Artist: Kirsten Pieroth
Venue: Office Baroque, Antwerp
Date: March 15 – April 28, 2012
Full gallery of images, press release and link available after the jump.
Images courtesy of Office Baroque, Antwerp
Office Baroque Gallery is pleased to present an exhibition of new works by Kirsten Pieroth. This will be the artist’s first solo exhibition at the gallery.
The central work in the exhibition is The Practice of Everyday Life, 2011-2012, an installation of nine vitrines displaying over 100 original adverts from print magazines of the past several decades, all sourced by the artist. Each advert is for a product which was introduced onto the market in the last hundred years, and the pages are presented chronologically according to the date of their product’s introduction. Together they represent a biography of the last century of consumer consumption and technological innovation. Furthermore, however, Pieroth is interested in the narrative structures which these adverts and the objects they portray create and the linguistic connections and coincidences which arise from their display together. Despite dating from many different times, not necessarily corresponding to the original time of introduction, these adverts become collages, an illustrated tableau of modern life’s ideas of technology and progress. A barcode announces “the end of the long check-out line”, a digital watch shows 12:58, the short-lived supersonic era of concorde is heralded.
The idea of time and how we perceive it in relation to ourselves and to our histories comes into question, as does the very idea of representing history, which can only ever be subjective.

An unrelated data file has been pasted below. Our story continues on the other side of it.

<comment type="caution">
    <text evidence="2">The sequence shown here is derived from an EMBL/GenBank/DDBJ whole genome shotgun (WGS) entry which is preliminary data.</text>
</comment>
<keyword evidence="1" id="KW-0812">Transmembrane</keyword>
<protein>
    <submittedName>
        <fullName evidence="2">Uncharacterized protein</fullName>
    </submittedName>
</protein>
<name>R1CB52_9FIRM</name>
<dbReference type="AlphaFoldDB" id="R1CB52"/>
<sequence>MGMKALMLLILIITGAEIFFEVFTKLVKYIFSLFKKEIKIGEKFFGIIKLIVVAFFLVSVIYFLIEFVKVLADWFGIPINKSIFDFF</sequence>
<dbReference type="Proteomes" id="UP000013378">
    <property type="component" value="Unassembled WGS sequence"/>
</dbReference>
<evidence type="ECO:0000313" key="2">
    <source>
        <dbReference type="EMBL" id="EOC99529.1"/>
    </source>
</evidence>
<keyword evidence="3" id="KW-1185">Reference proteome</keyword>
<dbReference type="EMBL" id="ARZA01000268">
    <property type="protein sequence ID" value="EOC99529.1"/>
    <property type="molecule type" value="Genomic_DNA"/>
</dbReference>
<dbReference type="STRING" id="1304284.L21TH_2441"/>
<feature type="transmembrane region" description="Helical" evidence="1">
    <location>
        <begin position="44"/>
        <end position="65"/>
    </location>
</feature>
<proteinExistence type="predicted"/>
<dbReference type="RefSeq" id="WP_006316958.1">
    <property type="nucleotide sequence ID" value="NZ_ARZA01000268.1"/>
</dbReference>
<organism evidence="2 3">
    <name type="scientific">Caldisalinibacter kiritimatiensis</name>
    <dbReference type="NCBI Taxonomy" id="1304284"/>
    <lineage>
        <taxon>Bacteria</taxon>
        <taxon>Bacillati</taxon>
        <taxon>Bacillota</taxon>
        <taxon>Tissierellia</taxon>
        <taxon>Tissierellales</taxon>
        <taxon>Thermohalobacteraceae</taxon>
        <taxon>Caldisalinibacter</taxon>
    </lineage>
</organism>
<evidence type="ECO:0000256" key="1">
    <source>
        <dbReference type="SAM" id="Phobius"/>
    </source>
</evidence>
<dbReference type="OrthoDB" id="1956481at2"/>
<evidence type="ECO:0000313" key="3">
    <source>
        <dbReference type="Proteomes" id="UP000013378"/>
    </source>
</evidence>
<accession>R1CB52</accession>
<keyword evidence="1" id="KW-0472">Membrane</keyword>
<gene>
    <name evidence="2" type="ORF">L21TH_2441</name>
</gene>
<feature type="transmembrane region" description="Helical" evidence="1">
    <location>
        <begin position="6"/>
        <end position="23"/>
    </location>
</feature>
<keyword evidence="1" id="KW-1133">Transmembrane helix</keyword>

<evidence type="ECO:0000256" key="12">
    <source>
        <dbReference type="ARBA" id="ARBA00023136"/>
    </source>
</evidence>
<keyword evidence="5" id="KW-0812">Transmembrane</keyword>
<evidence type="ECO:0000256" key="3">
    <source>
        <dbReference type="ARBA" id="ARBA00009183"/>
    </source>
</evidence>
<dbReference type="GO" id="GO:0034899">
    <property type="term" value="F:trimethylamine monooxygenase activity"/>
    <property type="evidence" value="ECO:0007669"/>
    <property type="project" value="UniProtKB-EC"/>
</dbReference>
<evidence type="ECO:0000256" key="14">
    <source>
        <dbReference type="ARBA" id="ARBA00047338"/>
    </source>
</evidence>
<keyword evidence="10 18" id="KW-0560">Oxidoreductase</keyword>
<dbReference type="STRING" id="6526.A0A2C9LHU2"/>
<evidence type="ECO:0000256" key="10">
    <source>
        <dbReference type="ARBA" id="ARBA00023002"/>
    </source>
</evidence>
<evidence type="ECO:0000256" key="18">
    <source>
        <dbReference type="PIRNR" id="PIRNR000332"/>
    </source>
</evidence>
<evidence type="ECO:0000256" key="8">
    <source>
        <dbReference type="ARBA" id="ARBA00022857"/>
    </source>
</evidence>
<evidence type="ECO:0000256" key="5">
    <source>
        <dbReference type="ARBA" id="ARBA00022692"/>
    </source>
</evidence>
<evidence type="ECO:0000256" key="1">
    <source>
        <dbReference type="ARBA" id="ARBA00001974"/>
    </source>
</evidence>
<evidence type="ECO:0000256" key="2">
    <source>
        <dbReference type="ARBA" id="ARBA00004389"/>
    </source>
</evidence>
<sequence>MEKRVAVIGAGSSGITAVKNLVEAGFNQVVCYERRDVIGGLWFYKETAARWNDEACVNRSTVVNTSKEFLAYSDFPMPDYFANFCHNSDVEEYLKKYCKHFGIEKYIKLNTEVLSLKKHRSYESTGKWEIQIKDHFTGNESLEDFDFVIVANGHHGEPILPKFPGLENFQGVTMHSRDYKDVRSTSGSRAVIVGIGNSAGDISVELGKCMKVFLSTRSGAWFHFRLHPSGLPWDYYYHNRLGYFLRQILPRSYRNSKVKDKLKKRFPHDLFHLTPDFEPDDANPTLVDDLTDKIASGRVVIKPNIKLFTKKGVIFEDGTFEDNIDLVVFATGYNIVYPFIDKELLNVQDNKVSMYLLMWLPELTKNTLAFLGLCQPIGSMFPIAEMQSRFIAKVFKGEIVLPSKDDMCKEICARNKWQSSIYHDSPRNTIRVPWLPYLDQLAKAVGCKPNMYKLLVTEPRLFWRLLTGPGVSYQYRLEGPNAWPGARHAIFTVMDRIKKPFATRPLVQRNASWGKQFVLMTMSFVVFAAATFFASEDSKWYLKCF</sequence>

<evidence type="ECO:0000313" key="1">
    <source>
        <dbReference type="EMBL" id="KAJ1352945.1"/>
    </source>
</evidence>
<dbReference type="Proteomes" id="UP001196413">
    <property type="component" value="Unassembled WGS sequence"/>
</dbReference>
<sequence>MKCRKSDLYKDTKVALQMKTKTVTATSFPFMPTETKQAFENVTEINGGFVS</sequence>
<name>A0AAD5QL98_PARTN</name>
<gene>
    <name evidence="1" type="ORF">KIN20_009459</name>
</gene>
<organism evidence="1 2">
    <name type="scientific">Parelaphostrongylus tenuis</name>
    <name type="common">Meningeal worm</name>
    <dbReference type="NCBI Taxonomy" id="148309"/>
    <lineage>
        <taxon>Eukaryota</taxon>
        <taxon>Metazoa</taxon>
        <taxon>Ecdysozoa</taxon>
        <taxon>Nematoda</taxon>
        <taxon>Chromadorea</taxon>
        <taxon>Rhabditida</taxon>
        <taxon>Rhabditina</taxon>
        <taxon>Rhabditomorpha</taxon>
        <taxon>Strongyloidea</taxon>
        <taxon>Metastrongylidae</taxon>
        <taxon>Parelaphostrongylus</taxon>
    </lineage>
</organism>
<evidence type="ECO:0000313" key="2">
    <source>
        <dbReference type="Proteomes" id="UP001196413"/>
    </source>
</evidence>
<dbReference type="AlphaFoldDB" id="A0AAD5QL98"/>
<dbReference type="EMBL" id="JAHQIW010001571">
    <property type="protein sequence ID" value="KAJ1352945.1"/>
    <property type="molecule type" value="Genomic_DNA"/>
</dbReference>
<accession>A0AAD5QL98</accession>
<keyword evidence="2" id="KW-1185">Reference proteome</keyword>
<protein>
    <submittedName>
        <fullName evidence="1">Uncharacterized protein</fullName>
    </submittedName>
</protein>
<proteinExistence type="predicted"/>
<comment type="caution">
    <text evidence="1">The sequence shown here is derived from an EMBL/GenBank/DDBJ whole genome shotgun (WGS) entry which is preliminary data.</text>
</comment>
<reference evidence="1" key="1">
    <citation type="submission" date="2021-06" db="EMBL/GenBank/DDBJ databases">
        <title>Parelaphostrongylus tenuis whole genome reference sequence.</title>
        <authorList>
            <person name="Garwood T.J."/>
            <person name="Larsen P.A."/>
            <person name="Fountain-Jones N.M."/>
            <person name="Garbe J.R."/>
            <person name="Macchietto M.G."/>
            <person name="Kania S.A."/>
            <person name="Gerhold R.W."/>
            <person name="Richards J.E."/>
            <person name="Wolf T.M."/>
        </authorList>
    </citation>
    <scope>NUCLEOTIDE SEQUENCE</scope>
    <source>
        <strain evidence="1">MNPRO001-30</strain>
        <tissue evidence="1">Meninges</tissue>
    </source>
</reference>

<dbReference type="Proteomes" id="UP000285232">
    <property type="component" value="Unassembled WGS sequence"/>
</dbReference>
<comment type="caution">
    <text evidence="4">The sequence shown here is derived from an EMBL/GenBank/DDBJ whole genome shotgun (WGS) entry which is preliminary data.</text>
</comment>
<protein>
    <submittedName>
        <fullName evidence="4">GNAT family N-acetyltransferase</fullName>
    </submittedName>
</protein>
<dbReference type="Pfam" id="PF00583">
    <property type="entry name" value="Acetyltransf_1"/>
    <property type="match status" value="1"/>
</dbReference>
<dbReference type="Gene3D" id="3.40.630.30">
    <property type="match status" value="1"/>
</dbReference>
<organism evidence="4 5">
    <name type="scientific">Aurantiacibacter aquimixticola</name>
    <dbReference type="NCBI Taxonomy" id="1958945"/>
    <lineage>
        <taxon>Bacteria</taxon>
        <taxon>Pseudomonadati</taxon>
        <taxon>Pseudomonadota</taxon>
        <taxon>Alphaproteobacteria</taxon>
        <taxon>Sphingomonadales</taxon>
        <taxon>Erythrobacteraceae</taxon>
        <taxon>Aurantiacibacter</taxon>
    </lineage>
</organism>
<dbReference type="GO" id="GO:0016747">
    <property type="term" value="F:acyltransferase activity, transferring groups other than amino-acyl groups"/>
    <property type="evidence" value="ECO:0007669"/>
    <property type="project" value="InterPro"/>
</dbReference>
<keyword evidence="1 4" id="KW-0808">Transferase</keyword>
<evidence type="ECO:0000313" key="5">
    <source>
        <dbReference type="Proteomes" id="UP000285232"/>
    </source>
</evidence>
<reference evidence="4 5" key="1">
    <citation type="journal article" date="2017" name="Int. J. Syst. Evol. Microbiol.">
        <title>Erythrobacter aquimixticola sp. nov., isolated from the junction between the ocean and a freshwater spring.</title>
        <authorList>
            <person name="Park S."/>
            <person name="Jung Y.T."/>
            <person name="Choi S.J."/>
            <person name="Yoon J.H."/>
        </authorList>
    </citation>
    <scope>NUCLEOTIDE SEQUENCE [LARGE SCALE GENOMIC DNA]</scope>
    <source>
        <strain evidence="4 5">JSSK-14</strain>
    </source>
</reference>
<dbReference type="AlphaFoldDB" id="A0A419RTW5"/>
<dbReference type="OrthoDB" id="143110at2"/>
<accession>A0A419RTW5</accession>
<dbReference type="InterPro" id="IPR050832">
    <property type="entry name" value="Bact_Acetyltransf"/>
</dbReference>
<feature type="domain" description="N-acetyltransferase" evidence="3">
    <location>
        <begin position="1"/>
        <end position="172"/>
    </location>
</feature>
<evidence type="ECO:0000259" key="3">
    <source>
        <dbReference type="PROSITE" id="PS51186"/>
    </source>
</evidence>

Although the adverts are arranged chronologically, many alternative narratives can be read in their connections and juxtapositions. One begins to see seemingly purposeful formal and linguistic links between pages which are in fact entirely arbitrary and only strengthen the idea that society’s and individuals’ histories are not rigid, but open to the ambiguities of code, interpretation and personal experience.
Model Merriweather, 2012, developed from the artist’s continued research into one of the products featured in the advertisements in the vitrines, frozen food. A 365-litre deep-freezer forms a pedestal to exhibit three photographs taken from a 1965 LIFE Magazine article on the American socialite Marjorie Merriweather Post, the heiress to a cereal fortune, who went on to found General Foods, owner of Birdseye Frozen Food. The photographs depict her servants preparing for a dinner party in one of her many homes. The commercial freezing of food was an important development in the 20th century and became a major business and Merriweather was at one time the richest woman in America, with a fortune entirely based on the development and sale of mass-market food products. She was a major collector of Russian and European Imperial Art and and was well known for her extravagant lifestyle.
In one photograph, a servant is seen using a yardstick to measure the distance between place settings, an echo of the timeline represented and questioned in the vitrines. The contrast between the mundanity of a simple household appliance and the excess of Merriweather’s lifestyle provides an interesting backdrop to an analysis of the idea of depiction. The photographs are housed in the kind of Perspex stands used at an electronics store. The wealthy Merriweather displays treasures once owned by royalty or bought in the aftermath of political upheaval.